The distribution of QPR scores from the 235 patients is in Supplementary File 2. QPR mean was 54.7, standard deviation of 15.2. Results compare with another sample of 942 patients using secondary mental health care services (25), which had QPR mean of 54.0 and standard deviation of 16.2. A two-sample Kolmogorov–Smirnov test for equality of distribution showed these QPR datasets appear to have the same distribution function (D-statistic= 0.047, p < 0.80).

See Table 2 for the number of patient surveys completed within the intention-to-treat timeframes and two types of protocol violations including surveys completed outside the specified ITT periods, and surveys received from practices not matching their planned ITT intervention status. Supplementary File 1 shows the number of GPs not trained within their allocated step period, hence leading to protocol violations.

TABLE 2
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Table 2. Breakdown of the 235 patient surveys in each intention-to-treat time-point.

Pre and Post-intervention (PP) Analyses

t-Tests showed significant improvement post-intervention in the primary outcome (t(233) = −2.23, p = 0.01) and two of three secondary outcomes (WEMWBS t(233) = −2.12, p = 0.02 and K10 t(233) = 2.44, p = 0.01). Small effect sizes, with Cohen's d ranging between 0.29 and 0.32, were observed for all outcomes except the INSPIRE (see Table 3). The four sensitivity analyses for the primary outcome using propensity score matching are in Supplementary File 3, and show all matched analyses produced slightly larger intervention effects than the main analysis, and all were significant at p < 0.05.

TABLE 3
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Table 3. Pre and post (PP) intervention outcome differences.

GUPI results are in Tables 3, 4. There was a significant increase (10% increase post-intervention) in the proportion who reported an unmet need for counseling (t(233) = −2.1, p = 0.04), see Table 4. Whilst in the other categories (Information, Medication, Practical Issues, and Skills training) there were no significant differences between the two samples.

TABLE 4
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Table 4. Reasons indicated by participants that stopped them from getting any of the kinds of help listed in the GUPI or from getting as much help as needed in the last few weeks.

Overall, more people in the post-intervention sample (20% increase post-intervention) reported having no need for further help from their GP (t(232) = −3.3, p < 0.01). However, in those with needs for further help, there were fewer participants reporting their needs were met (36% decrease post-intervention) (t(232) = 5.6, p < 0.01); and more reporting their needs were unmet (15% increase post-intervention) (t(233) = −2.8, p < 0.01), see Table 3.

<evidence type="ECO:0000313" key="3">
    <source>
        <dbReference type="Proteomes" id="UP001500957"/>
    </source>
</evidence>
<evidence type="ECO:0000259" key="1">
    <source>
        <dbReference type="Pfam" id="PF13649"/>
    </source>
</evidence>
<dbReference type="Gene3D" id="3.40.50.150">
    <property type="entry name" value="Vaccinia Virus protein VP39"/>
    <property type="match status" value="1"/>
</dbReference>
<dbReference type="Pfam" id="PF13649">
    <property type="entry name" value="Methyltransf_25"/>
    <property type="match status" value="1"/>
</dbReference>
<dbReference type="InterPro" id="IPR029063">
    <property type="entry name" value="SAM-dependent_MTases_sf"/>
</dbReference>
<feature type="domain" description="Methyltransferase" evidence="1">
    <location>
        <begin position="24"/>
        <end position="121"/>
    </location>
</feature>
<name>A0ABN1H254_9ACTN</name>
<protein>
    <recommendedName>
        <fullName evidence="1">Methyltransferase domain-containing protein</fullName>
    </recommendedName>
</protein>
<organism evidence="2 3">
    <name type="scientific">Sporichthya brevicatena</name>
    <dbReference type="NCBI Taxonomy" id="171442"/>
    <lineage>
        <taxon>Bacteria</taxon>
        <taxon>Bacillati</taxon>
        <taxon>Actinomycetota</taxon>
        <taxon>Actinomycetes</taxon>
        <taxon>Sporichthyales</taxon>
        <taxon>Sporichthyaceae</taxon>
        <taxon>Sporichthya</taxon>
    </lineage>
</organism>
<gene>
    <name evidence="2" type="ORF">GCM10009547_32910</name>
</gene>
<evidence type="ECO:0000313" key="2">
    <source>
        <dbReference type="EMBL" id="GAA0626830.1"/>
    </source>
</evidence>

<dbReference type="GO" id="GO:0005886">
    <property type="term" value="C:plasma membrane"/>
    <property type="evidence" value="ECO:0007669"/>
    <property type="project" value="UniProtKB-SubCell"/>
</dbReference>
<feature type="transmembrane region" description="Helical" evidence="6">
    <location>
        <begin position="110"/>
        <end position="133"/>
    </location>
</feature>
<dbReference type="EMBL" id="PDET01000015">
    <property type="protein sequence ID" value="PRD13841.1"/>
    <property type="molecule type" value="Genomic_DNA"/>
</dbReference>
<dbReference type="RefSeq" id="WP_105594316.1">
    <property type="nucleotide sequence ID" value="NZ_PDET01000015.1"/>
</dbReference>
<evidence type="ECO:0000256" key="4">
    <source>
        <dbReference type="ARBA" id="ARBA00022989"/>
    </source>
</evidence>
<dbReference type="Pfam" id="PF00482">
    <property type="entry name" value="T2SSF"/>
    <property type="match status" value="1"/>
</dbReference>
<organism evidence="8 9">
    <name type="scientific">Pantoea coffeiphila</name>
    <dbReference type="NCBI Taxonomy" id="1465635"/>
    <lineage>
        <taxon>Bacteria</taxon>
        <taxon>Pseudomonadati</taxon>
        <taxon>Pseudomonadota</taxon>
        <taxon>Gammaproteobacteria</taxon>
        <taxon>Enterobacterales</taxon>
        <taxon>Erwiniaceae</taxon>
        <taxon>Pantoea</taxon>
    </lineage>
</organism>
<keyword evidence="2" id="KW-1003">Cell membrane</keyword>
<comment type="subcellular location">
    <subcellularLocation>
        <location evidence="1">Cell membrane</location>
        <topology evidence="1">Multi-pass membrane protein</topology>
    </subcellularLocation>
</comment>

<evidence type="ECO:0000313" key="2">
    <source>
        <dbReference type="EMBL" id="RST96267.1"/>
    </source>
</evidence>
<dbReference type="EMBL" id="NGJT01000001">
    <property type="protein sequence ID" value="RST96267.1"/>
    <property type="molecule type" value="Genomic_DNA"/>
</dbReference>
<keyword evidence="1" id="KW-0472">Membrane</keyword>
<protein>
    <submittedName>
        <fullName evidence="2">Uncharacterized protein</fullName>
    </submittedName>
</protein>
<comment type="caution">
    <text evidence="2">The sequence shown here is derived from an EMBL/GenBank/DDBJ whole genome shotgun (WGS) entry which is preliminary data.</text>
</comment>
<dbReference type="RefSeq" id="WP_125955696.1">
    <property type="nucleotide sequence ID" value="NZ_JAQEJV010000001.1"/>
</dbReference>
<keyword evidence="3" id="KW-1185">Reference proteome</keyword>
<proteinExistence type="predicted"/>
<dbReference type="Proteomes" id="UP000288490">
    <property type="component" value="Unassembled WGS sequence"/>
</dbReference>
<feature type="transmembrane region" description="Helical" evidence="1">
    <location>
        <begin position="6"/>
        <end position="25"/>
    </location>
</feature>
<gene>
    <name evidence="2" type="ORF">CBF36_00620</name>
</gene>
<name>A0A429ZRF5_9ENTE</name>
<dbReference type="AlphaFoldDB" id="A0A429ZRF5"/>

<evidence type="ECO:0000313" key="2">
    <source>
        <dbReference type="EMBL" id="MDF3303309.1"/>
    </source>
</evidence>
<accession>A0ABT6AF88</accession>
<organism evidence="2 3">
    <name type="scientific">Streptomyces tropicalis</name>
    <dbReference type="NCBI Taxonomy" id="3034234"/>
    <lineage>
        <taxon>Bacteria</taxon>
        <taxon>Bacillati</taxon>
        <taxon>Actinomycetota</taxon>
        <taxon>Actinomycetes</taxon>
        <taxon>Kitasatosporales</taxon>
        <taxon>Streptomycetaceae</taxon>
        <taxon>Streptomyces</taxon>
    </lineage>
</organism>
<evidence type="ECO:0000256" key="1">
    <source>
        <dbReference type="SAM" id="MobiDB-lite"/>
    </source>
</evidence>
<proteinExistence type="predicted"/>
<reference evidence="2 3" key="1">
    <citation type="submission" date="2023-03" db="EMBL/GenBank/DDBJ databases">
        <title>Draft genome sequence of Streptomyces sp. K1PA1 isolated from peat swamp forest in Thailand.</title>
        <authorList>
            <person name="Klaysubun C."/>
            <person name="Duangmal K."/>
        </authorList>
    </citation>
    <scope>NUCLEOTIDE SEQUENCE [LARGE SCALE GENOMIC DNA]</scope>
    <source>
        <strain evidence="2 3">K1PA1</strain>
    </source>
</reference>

Reasons indicated by participants that stopped them from receiving any of the types of help listed in the GUPI or from having as much help as needed in the last few weeks, are shown in Table 3. The proportion who indicated this section was “not applicable” was 22% in the first sample and increased to 32% in post-intervention sample (z-statistic = −1.72, p = 0.04). The proportion who indicated the reason was “I prefer to manage myself” was around 26% in the first sample and increased to 36% in the post-intervention sample (z-statistic = −1.73, p = 0.04).

Discussion

Better patient outcomes were suggested following the REFOCUS-PULSAR GP training intervention as the primary outcome and two of the three secondary outcomes significantly improved from pre- to post-intervention, albeit achieving only a small effect size. This finding, while acknowledged as exploratory only, is consistent with recent findings of a similar intervention delivered by the same researchers within a successfully delivered pragmatic stepped-wedge cRCT but in different professional and service contexts. The latter showed significant but small improvements in the same primary outcome measured from consumers of specialist mental health services (15). The findings reported here suggest the intervention has the potential to extend ROP to GPs throughout the community.

The GUPI assesses a patients' estimate of mental health care needs and the degree to which care meets those needs. The findings show the profiles of needs within the pre- and post-intervention samples, which were significantly different. Proportionally there appeared to be more participants in the post-intervention sample who reported having no need for further help from their GP. However, in those with needs, there was an increase in the post-intervention proportion with unmet needs, and sub-category examinations revealed this post-intervention unmet need increase was markedly for counseling. These differences suggest that REFOCUS-PULSAR may have been effective in supporting the GPs with managing patients with mental health issues by identifying a wider range of needs than might otherwise had been ascertained. However, the service volume availability that would enable those needs to be met were unchanged. This occurrence then may raise possible dilemmas for GPs, about whether to discuss (or not) with patients about any identified needs where the services are not available to meet them. For example, clinical psychologist services funded by Medicare are three-fold more times accessed in areas of high socioeconomic advantage compared to disadvantaged areas despite higher need in these areas (5, 18). A conjecture formed by these exploratory findings and consistent with emerging literature internationally (34) and which we hope to examine in future research (35) is this: Is it actually more attractive for a GP to emphasize the potency of pharmaceutical interventions for less affluent patients, rather than opening up a more inclusive perspective on the person's needs, because opening up this dialogue may result in a disappointed patient who is more aware about what they are missing?